Industry Report: Marketing
Marketing & Distribution – Media Business School
by Sergio Rios
21/01/2010 - On July, the Media Business School held the ninth edition of Marketing and Distribution workshop, with the partnership of Paramount Pictures and the MEDIA Programme of the European Union. Cineuropa had the chance to talk to José Garasino, director of activities of the Media Business School, and Julia Short, MD course director, about this training programme, one of the very few in Europe that deals specifically with this field. According to them, “the European film industry has too often been focused on production at the expense of marketing and distribution, and MD is an important part of a trend in the opposite direction. Only through successful exploitation of our films on the international market can the European film industry thrive and expand. We hope that through MD we will help equip a new generation of producers and executives to be part of that process.”
The course was based on three key elements: Training (with plenary sessions, tutorials, workshops, case studies and screenings, designed to enhance the career potential of participants by creating a practical environment in which to advance their knowledge of the theatrical release strategies at both international and local levels, creating the right marketing campaign, the best use of publicity and promotions, the impact of the Internet as a market research and promotion tool, the acquisition process, TV Sales and acquisitions, the European marketplace as well as Sales agents and film festivals), Consulting (input and feedback from a team of leading professionals) and Networking (programme enables the participant to significantly extend their personal network of professional contacts).
This last element, networking, is particularly stressed by José Garasino, since the film industry “is made of people, it's a job about getting to know people and people to know you. Not only to get a job, but also to get the people you need when you need them, to know how they work and to know what's going on, because every professional has to be very aware of the marketplace and the more people you know, the more connections you have.”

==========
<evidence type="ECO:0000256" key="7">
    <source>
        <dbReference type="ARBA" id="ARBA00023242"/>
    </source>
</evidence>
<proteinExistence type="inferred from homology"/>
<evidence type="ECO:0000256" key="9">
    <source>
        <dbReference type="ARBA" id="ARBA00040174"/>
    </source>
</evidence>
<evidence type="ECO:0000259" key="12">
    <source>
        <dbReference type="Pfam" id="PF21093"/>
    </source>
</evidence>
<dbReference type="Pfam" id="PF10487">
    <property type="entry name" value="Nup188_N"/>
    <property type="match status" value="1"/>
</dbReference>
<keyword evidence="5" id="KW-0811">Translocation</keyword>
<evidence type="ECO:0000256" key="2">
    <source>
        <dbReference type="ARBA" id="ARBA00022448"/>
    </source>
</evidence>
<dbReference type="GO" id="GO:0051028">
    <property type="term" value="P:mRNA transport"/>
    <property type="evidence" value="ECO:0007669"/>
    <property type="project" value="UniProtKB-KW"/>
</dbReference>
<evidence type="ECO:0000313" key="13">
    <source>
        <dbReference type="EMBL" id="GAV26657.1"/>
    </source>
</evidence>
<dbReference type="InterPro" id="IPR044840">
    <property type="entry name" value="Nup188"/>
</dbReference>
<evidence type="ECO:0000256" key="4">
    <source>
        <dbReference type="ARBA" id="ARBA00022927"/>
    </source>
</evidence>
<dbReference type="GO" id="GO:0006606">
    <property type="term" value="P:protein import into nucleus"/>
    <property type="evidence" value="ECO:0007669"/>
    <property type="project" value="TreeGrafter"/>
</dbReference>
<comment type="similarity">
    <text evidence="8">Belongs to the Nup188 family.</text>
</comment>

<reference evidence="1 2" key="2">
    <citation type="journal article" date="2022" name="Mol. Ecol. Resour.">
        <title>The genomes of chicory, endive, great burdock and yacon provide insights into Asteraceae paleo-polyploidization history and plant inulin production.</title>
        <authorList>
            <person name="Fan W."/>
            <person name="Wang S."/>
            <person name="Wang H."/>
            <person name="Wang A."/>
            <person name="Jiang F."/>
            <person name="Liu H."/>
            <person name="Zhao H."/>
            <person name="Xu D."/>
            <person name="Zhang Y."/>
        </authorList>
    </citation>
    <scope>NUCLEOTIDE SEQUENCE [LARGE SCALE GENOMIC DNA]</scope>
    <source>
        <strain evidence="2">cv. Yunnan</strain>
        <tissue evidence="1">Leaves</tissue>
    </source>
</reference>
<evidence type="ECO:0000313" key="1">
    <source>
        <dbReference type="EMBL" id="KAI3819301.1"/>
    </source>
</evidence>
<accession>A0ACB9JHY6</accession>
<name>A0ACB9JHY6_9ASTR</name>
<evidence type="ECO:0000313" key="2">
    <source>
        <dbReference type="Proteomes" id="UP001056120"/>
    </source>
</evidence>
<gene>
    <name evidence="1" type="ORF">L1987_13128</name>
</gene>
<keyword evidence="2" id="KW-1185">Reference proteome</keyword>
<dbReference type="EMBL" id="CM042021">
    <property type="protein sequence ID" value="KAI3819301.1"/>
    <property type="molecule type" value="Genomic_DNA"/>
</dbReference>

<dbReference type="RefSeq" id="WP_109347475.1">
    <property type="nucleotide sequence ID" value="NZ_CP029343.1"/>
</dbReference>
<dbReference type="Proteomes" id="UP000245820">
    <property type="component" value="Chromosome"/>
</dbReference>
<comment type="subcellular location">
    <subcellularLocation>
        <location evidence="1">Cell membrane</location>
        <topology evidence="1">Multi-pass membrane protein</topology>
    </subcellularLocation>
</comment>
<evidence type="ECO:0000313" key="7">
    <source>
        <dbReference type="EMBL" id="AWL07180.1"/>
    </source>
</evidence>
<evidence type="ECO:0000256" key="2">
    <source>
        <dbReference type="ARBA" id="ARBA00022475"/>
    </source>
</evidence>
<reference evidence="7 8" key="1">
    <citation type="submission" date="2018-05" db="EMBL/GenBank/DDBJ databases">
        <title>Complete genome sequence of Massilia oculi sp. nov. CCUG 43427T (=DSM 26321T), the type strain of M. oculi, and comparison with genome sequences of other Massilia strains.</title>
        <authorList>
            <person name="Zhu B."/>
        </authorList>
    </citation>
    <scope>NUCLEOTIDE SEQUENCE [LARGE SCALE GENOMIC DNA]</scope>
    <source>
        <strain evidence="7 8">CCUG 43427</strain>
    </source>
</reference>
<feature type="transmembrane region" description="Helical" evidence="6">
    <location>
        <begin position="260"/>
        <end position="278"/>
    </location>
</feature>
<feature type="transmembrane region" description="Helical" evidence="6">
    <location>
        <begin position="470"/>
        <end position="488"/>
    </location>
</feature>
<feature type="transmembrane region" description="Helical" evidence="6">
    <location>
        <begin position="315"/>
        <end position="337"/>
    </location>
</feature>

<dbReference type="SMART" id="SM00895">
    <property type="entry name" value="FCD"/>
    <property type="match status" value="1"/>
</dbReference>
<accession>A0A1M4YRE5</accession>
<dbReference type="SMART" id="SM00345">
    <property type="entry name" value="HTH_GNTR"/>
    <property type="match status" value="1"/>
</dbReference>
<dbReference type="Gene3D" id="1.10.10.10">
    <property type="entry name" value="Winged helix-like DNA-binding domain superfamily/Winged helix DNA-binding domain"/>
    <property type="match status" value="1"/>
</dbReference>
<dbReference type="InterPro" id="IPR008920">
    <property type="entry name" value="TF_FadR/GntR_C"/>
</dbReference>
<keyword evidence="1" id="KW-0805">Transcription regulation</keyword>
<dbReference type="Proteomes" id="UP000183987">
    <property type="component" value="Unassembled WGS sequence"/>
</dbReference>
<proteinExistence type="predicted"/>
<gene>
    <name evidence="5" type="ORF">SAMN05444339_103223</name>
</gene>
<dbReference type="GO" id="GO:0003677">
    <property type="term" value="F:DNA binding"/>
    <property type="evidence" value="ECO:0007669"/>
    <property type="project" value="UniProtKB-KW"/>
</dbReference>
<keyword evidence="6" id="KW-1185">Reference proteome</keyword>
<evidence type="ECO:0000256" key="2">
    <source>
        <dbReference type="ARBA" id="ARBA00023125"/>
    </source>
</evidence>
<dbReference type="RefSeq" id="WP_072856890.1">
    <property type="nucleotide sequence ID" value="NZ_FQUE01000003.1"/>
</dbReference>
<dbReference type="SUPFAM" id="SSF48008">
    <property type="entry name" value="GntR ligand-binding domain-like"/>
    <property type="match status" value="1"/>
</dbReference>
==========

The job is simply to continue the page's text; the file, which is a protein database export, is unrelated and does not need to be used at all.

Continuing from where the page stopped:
Another significant aspect is, as José Garasino pointed out, that this is a course “given by professionals. It's not an abstract course on theoretical things. You're discussing actual things that happen on the day-to-day of marketing and distribution companies. It's the knowledge you don't get in the books, magazines or interviews. It's the people giving you an insight of what's happening behind the curtains.”
The goal of MD is “to teach professionals. People who already work in the industry, with a two-three years experience in marketing and promotion. They already know the basics and they want to step up. Obviously, it's not always the case, but it's the ideal case,” said Garasino. However, Short talked about the importance of “getting that mix of different people from different backgrounds, so that they can complement each other. It's a balance.” Also, Garasino talked about the “people coming from other industries who want to move to film industry and have very valuable information.” Short adds, “When participants go back to their jobs, whether they are in marketing, or publicity or distribution, they have a better understanding of everybody else's job and where they fit within that marketing mix, so they can have a greater contribution when they come back.”
When asked about Marketing and Distribution importance in the industry, Short explained that “I think that the problem internationally with distribution is that we don't have an united voice. Producers are really good at getting together and being vocal and lobbying and all that, and distributors aren't very good at that, [...] so we don't have a loud voice. Producers have a much louder voice. From an UK perspective, I think it's much sexier to be a film producer than it is to be a film distributor. In general training, people want to be a film director or film producer, because it's more creative (although in fact if you want to be a film producer, you have to be very business-minded). Distribution is not the sexy side of the industry, although I think it is, because you have to be very, very creative. Besides, fundamentally there are not that many jobs in distribution as in film production. In the whole UK, there are like 300 people working in distribution. It's such a tiny sector of the industry. We don't have a loud voice, but then you could argue that we are not entitled to it since there are relatively small numbers involved in it.”
Nine editions are enough to have some perspective on how marketing and distribution has changed and which are the challenges it's facing right now. Julia Short stressed “piracy and digital, such a big thing. Digital distribution, digital marketing. Another thing is marketing getting more sophisticated. In the industry in general, people are getting into film marketing from other disciplines. Right now it's not like putting up a couple of posters but buying TV ads and making sure that those TV ads apply to a specific target.” Garasino added “marketing professionals have much better tools to know their target and audience. It's a Golden Age for marketing people in a way. You have tools you didn't had before.“ Besides, he said, “producers are getting more and more aware of how important is to market a picture even before doing it, how to put it in the market. Years ago, almost no producer talked about that."